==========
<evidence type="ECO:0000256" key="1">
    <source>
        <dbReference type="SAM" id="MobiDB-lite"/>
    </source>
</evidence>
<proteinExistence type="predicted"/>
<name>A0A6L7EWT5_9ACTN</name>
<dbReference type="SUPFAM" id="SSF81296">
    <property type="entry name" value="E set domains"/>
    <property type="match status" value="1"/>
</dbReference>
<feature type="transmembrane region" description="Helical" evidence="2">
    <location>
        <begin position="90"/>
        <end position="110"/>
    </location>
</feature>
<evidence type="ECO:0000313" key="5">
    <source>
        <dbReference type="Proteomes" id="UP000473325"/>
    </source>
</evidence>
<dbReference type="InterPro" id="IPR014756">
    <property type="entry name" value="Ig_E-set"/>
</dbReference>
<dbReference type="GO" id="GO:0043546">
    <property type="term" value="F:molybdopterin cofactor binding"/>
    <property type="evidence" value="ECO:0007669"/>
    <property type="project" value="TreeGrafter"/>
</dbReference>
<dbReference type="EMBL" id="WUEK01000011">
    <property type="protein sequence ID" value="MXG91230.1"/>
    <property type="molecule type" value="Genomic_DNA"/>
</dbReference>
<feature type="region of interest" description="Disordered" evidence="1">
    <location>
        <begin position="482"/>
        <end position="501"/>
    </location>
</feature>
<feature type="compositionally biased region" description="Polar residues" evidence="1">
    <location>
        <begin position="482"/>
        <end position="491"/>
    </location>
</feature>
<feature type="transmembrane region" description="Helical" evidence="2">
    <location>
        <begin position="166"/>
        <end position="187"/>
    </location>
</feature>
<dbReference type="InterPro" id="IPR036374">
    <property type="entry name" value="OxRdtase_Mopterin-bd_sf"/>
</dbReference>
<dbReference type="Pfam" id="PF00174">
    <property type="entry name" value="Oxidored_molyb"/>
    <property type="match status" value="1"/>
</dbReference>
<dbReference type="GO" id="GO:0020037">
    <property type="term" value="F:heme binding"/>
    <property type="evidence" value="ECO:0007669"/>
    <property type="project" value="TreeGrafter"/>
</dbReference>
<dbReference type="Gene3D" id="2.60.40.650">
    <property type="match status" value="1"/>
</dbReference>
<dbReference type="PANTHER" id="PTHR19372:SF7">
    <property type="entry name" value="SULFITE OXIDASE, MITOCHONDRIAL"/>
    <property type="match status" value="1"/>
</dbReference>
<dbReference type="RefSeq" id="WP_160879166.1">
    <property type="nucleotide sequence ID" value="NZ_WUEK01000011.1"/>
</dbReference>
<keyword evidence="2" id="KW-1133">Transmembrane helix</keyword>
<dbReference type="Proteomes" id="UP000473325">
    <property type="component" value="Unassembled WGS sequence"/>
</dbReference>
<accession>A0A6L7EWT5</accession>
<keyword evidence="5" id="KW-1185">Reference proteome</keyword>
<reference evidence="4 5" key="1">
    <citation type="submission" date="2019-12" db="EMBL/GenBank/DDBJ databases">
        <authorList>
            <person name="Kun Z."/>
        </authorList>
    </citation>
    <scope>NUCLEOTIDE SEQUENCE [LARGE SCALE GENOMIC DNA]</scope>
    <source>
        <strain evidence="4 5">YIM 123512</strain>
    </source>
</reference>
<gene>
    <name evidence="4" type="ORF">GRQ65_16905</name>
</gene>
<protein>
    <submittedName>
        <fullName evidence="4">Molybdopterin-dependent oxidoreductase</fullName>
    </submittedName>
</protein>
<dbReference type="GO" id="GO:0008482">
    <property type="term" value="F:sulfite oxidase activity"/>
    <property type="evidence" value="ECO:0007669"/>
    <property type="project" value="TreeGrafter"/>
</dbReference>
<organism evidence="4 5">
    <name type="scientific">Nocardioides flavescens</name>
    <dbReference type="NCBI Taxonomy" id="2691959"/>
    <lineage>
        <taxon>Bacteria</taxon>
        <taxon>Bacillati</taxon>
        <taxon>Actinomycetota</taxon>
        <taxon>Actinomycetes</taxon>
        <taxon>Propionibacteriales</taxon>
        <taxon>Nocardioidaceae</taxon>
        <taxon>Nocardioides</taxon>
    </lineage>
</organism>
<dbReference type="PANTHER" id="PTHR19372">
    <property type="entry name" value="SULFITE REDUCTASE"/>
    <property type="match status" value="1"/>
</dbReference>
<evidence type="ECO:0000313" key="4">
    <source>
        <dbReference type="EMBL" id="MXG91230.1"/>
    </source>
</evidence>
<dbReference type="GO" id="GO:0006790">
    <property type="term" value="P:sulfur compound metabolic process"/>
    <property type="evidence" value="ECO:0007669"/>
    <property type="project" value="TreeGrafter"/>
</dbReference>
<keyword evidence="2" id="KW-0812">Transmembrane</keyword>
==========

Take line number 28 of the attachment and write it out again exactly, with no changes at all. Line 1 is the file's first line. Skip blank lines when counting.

    <property type="evidence" value="ECO:0007669"/>